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How you can start offering free shipping today

Written by Spencer Durrant on September 23, 2015 in

mail truck Offering free shipping, or even discounted shipping, is a must if you want to convert more customers. As many as 74% of shoppers will abandon shopping carts due to high shipping costs. Small retailers, however, often struggle to compete with the free shipping incentives offered by retail goliaths like Amazon and Wal-mart.

Let's take a look at a few ways that you can start offering free shipping for your customers today. 


Establish a free shipping threshold

This is easily the most popular method of offering free shipping. Hundreds of online retailers advertise free shipping on orders over a certain dollar amount. Amazon offers free shipping on orders over $35. Staples' threshold is $49.99. Wal-Mart will ship for free after you've spent $50. 

Free shipping thresholds work. They entice customers to spend a bit more money in your store in order to qualify for free shipping.

How do you establish a threshold for your store? 

It's best to base your threshold on your average order size and profit margins, according to Practical Ecommerce

For example, let's say that your average order size is $20, but you need that order size to be at least $35 before offering free shipping, based on your profit margins. You'd then set your shipping threshold at $35. 

Eat the shipping cost on high-margin items

If your margins are too low for you to feel comfortable about offering free shipping on all of your items, then you can simply offer free shipping on your high-margin items. 

This kind of model is popular in the jewelry industry, where expensive items like diamonds can command a pretty high profit margin, but shipping costs are low. You would gladly take the relatively small hit on shipping if it meant a highly profitable sale. Free shipping will definitely be a factor in receiving more orders for your higher profit margin items. 

Subscription-based free shipping

This is a model that's been made incredibly popular by Amazon. For $79 a year, Amazon Prime members receive free shipping on thousands of items. While your online store probably doesn't have the clout of Amazon, or the vast media library accompanied by a Prime membership, you can still offer a "membership" that gives subscribers free shipping all year long.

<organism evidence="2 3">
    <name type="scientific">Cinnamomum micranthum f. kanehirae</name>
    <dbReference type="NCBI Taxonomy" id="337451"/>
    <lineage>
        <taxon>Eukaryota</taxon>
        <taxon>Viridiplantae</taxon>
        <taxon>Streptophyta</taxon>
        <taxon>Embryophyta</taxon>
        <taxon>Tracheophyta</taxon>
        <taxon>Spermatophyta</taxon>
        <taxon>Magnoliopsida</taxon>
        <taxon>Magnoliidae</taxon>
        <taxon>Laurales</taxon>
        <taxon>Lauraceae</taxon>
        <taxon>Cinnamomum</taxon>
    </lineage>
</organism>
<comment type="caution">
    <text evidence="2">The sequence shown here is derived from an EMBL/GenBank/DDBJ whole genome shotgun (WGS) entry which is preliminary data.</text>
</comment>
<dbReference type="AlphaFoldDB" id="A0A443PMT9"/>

Along with free shipping, you could promise access to exclusive deals and promotions to help sweeten the subscription. Having an "elite" group of subscribers to whom you can market would do a lot to help customer retention. 

Flat-rate shipping

While not free shipping, flat-rate shipping is an attractive option for businesses offering lower-margin items, but whose customers typically order multiple items during a single transaction.

Flat-rate shipping is just as it sounds, a flat shipping rate for every product on your site. This can be defined per item, per shipping class (products of a similar size or weight), or per order. Employing a flat rate helps reduce friction and/or price shock for buyers that reach the payment stage. You should display your flat rate prominently across your site so that customers know exactly what they're getting into when ordering products.

Flat rate shipping can also encourage larger orders. According to the Wall Street Journal, vitamin retailer GNC changed to a flat-rate shipping policy after their research showed them that customers would be willing to spend more money to make shipping costs "worth it."

Which strategy fits your business best?

A shipping-based incentive is increasingly a table-stakes component of a viable ecommerce business. If your business can afford to offer free shipping in some form, do it. If you can't afford it, employ the shipping strategy that will best reduce friction for your customers. You will increase your conversion rate and customer retention while decreasing abandoned carts. 

Photo credit: Philipp Beckers 


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